OBVIOUSLY all the holiday and retirement communities are having the same problem as outlined in Monday's article ("Mayors of Airbnb towns fighting for places to live," Newcastle Herald, 28/8). It reported there were about 1605 short-term rentals in Port Stephens, an increase of 12 per cent on last year. A consequence is that in Port Stephens and other such towns the biggest industry is hospitality and aged care, so not having affordable rentals means both these services are very short of workers.
There have been many reports of these problems, as many restaurants don't open most nights and aged-care facilities have to close or restrict care to the residents. When we get our local paper each week it gives all of those with their own home a warm glow. We read of real estate agents boasting about record prices as new seniors move into our great area.
The Intergenerational Report says the problem of care will more than double. Unless workers can find affordable housing, my concern is that Port Stephens and these other holiday areas are going to collapse on themselves as workers remain unavailable.
Frank Ward, Shoal Bay
Credit fees where they're due
I WRITE regarding the transaction charges that are added almost every time I use my credit card at numerous retailers.
I note the major supermarkets and retailers absorb that cost, but smaller traders pass it on. While I understand, and am happy to pay for the actual transaction cost, there is a big discrepancy in the amount being charged. For example, I bought a slice at a bakery in Port Stephens last weekend that cost $5.90. Due to the transaction being less than $10, I had to pay 50 cents or close enough to 10 per cent. I believe this is not uncommon in relation to small amounts, but does the small business operator have to pay the card provider the same amount if the transaction is less than a certain amount, or is the percentage the same regardless of the amount? I would be interested in other readers' experiences.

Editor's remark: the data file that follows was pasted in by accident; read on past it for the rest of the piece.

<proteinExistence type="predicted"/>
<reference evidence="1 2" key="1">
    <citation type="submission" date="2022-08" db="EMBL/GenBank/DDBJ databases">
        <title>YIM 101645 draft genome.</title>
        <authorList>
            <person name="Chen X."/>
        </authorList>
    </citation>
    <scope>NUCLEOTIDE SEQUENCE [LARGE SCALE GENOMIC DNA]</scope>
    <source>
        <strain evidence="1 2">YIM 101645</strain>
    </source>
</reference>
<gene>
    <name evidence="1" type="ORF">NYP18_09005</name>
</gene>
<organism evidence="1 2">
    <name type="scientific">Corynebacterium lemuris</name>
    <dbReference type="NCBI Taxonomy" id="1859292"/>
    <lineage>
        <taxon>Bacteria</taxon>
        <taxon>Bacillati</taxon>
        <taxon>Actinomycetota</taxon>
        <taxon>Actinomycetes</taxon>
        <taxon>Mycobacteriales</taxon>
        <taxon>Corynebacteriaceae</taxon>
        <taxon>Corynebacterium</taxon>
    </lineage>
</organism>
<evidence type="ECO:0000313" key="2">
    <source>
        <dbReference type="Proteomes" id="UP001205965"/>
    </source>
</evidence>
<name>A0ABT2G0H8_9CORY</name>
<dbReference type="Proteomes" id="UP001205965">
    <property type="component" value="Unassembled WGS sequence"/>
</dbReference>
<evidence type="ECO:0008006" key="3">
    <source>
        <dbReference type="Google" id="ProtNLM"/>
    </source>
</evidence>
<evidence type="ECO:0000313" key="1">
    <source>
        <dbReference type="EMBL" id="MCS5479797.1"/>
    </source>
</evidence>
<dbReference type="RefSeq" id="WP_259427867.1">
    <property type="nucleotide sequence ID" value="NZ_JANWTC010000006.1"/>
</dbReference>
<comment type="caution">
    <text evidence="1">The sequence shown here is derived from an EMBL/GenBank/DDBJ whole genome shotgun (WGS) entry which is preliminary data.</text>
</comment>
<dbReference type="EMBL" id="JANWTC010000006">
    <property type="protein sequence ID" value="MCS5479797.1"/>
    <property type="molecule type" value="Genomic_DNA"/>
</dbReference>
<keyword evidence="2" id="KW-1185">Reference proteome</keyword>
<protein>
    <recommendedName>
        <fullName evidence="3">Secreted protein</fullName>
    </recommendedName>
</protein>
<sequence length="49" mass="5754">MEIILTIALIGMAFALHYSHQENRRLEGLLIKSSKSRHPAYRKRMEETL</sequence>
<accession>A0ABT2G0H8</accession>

Gary Fagg, Lakelands
Coaches are the bedrock of sport
JULIE Robinson ("Time to let more women oversee sporting glory," Letters 29/8), in defence of very many hard-working and caring male coaches in women's sport, I feel you are in great need of some serious research. Obviously there are the types that should find another occupation, but the same could be said for some female coaches. To the men coaching both males and females, carry on with your magnificent efforts; sport in general would be at a loss without you.
Fran Chapman, West Wallsend
Cycleways are taking us for a ride
It was interesting to hear Newcastle councillors giving themselves a pat on the back for cycleway improvements in the city and for changes made to improve conditions for cyclists ("Get back on the bike with the help of repair station," Herald 22/8). Let's talk about Maud Street, at Waratah, and planned pedestrian lights on the corner of Vera and Maud streets.
Now let's talk about three sets of traffic lights within 100 metres. Now let's inject morning and afternoon peak-hour traffic. On an always busy road, imagine the bottlenecks. It won't be pretty. Now imagine navigating Maud Street from the Maitland Road end. You start off in two lanes, then you have to merge to one on the railway bridge just before the lights, then back into two lanes just before the lights at Mater hospital.